Beirut BluesPosted: 2014/08/18
al-Shaykh, Hanan. Beirut Blues. Translated by Catherine Cobham. New York: Anchor Book, 1995.
In the beginning, reading Beirut Blues seems like being dropped in the middle of a multi-person conversation without knowing who is involved or what they are talking about. There is a tedium to filling in the gaps as you are reading. With “Dear —” it is obvious from the beginning someone is writing a letter. It takes a little deduction to figure out who is writing the letter and who is her intended audience. There is a lot to fill in within the lines. But, throughout Asmahan’s letters there is passionate reverberation and a running commentary on her beloved Beirut before, during and after the civil war. Most of these letters will probably never reach their intended audience and that fact adds another layer of mystery to them. One of the saddest letters to read is the one Asmahan writes to her grandmother. She focuses on her grandfather’s emotional and physical
relationship romance with a much younger girl. It becomes startling clear when Asmahan sees the girl’s bruises and pictures her grandfather leaving them on his young lover. It’s a rude awakening to a different culture. Other poignant letters include ones to the war and to the land of Beirut. But, my favorite part was the end, when Asmahan has to decide whether or not to leave war torn Beirut for France to be with her married lover. It’s a scene rife with indecision and torn loyalties.
Probably my biggest gripe about Beirut Blues is the sheer number of people mentioned in Asmahan’s letters. I have kept a running list of the names dropped: Afaf, Ali, Aida, Bassam, Fadila, Fatima, George, Hayat, Hussein, Hasoun, Isaf, Jill, Jummana, Juhayna, Jawad, Kazim, Karki, Lalya, Munir, Morrell, Mustafa, Musa, Naima, Naser, Nizar, Nikola, Nadine, Ricardo, Simon, Salim, the Spaniard, Suma, Safiyya, Vera, Yvette, Zaynab, Zemzem, Zakiyya (not counting grandmother and grandfather) and I know I have missed a few. To my ignorant American ears these names are confusing. For all I know they are not only the proper names of people but of places as well.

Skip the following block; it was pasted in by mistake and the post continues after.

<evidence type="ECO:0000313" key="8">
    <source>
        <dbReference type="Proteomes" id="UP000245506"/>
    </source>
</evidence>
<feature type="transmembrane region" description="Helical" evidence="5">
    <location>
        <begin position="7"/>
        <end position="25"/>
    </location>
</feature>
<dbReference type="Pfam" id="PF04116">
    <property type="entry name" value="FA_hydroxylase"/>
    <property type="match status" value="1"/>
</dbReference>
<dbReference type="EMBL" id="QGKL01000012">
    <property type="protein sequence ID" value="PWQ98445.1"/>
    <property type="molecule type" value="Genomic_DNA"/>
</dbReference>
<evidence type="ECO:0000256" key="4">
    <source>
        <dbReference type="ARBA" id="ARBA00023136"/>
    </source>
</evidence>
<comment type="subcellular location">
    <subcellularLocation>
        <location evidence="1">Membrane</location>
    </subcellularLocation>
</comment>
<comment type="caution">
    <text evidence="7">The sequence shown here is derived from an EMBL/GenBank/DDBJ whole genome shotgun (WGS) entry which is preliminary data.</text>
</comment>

Line I liked, “My appeal, even my normal liveliness, must have deserted me” (p 64). Here’s another: “I expected some burning emotion to be rekindled between us, but the kiss ended quickly and there was no aftermath” (p 72). And another: “…instead you sing the reality you live” (p 135). Last one, “Coming to this school, having new shoes and a mother in America, seemed to put a gleam on my mind as if I had polished it with almond oil” (p 170).
Reason read: August 15th is the official Lebanese holiday Assumption of the Virgin Mary.
Author fact: Another al-Shaykh book on my challenge list is Women of Sand and Myrrh. I’m looking forward to reading it.
Book trivia: This is a book that requires a little patience to read. There is no pulse pounding plot, nor dilemma a hero must solve before the last page.
BookLust Twist: from Book Lust To Go in the chapter called “Leavened in Lebanon” (p 130).